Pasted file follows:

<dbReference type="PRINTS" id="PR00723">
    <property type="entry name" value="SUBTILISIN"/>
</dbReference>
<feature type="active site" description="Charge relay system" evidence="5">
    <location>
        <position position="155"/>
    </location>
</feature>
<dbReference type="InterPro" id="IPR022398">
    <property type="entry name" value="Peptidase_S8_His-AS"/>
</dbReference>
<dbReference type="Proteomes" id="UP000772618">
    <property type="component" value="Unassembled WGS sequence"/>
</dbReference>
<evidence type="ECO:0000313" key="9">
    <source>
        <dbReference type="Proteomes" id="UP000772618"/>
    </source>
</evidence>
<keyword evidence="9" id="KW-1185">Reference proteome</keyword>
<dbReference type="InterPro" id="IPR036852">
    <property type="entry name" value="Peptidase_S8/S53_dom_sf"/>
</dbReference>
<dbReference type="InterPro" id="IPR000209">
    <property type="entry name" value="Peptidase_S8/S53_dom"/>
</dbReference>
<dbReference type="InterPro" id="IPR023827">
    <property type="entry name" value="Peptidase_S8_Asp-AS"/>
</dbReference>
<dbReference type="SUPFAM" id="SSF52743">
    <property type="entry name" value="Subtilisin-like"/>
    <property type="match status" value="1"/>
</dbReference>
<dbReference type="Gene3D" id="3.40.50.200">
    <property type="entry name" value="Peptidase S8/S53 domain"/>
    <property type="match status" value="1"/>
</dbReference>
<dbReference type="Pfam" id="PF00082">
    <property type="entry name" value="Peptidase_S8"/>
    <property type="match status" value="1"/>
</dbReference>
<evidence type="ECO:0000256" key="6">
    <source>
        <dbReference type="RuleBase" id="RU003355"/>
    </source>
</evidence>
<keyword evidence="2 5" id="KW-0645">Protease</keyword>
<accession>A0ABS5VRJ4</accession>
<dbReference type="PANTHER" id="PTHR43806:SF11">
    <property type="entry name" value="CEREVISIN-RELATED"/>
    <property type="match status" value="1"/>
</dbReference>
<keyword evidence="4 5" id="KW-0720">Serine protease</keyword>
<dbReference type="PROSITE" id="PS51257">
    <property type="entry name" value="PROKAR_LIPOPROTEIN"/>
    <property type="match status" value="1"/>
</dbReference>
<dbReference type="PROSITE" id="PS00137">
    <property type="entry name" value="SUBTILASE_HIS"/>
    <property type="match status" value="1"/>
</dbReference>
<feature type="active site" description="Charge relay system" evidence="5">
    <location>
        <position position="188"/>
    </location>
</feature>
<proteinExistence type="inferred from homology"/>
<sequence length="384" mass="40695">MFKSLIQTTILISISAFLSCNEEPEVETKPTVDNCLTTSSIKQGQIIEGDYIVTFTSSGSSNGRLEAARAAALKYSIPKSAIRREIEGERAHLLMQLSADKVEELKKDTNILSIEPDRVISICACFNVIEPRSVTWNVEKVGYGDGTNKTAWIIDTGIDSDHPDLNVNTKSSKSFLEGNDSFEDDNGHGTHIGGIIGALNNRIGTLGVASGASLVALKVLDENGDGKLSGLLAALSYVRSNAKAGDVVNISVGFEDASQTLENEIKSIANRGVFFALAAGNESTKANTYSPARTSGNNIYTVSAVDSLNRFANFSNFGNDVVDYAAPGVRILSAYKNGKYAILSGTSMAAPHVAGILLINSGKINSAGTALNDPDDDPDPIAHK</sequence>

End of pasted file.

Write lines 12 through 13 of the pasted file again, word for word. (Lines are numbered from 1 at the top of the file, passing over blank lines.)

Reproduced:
<dbReference type="Proteomes" id="UP000772618">
    <property type="component" value="Unassembled WGS sequence"/>